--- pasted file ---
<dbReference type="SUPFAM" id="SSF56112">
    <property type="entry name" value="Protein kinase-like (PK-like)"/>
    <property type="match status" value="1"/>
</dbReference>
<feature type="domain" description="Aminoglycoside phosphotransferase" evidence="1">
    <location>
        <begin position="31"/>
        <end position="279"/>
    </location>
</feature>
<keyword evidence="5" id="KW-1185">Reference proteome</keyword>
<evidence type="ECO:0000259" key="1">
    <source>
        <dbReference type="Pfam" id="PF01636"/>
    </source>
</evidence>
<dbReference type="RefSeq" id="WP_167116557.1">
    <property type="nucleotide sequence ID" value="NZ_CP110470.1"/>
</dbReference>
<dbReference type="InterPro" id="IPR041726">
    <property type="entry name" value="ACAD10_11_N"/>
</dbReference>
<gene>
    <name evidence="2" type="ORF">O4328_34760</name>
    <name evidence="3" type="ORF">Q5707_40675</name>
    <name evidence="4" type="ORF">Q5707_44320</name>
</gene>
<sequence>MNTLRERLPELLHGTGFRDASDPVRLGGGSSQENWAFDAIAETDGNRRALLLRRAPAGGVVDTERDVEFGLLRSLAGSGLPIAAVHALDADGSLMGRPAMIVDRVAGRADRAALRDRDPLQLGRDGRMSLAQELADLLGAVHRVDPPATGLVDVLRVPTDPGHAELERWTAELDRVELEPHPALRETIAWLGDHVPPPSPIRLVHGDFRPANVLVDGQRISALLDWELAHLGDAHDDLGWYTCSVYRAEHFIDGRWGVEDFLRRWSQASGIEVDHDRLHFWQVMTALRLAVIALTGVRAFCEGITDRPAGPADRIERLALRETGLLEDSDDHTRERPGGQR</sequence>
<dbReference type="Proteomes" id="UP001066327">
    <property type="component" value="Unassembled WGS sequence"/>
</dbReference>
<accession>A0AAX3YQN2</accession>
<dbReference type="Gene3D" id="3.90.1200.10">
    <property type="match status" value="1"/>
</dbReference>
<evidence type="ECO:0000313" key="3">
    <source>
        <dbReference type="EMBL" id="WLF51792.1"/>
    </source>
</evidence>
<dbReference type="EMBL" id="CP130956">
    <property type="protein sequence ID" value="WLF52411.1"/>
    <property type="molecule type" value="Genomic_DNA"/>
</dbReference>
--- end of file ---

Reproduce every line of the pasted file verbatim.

<dbReference type="SUPFAM" id="SSF56112">
    <property type="entry name" value="Protein kinase-like (PK-like)"/>
    <property type="match status" value="1"/>
</dbReference>
<feature type="domain" description="Aminoglycoside phosphotransferase" evidence="1">
    <location>
        <begin position="31"/>
        <end position="279"/>
    </location>
</feature>
<keyword evidence="5" id="KW-1185">Reference proteome</keyword>
<evidence type="ECO:0000259" key="1">
    <source>
        <dbReference type="Pfam" id="PF01636"/>
    </source>
</evidence>
<dbReference type="RefSeq" id="WP_167116557.1">
    <property type="nucleotide sequence ID" value="NZ_CP110470.1"/>
</dbReference>
<dbReference type="InterPro" id="IPR041726">
    <property type="entry name" value="ACAD10_11_N"/>
</dbReference>
<gene>
    <name evidence="2" type="ORF">O4328_34760</name>
    <name evidence="3" type="ORF">Q5707_40675</name>
    <name evidence="4" type="ORF">Q5707_44320</name>
</gene>
<sequence>MNTLRERLPELLHGTGFRDASDPVRLGGGSSQENWAFDAIAETDGNRRALLLRRAPAGGVVDTERDVEFGLLRSLAGSGLPIAAVHALDADGSLMGRPAMIVDRVAGRADRAALRDRDPLQLGRDGRMSLAQELADLLGAVHRVDPPATGLVDVLRVPTDPGHAELERWTAELDRVELEPHPALRETIAWLGDHVPPPSPIRLVHGDFRPANVLVDGQRISALLDWELAHLGDAHDDLGWYTCSVYRAEHFIDGRWGVEDFLRRWSQASGIEVDHDRLHFWQVMTALRLAVIALTGVRAFCEGITDRPAGPADRIERLALRETGLLEDSDDHTRERPGGQR</sequence>
<dbReference type="Proteomes" id="UP001066327">
    <property type="component" value="Unassembled WGS sequence"/>
</dbReference>
<accession>A0AAX3YQN2</accession>
<dbReference type="Gene3D" id="3.90.1200.10">
    <property type="match status" value="1"/>
</dbReference>
<evidence type="ECO:0000313" key="3">
    <source>
        <dbReference type="EMBL" id="WLF51792.1"/>
    </source>
</evidence>
<dbReference type="EMBL" id="CP130956">
    <property type="protein sequence ID" value="WLF52411.1"/>
    <property type="molecule type" value="Genomic_DNA"/>
</dbReference>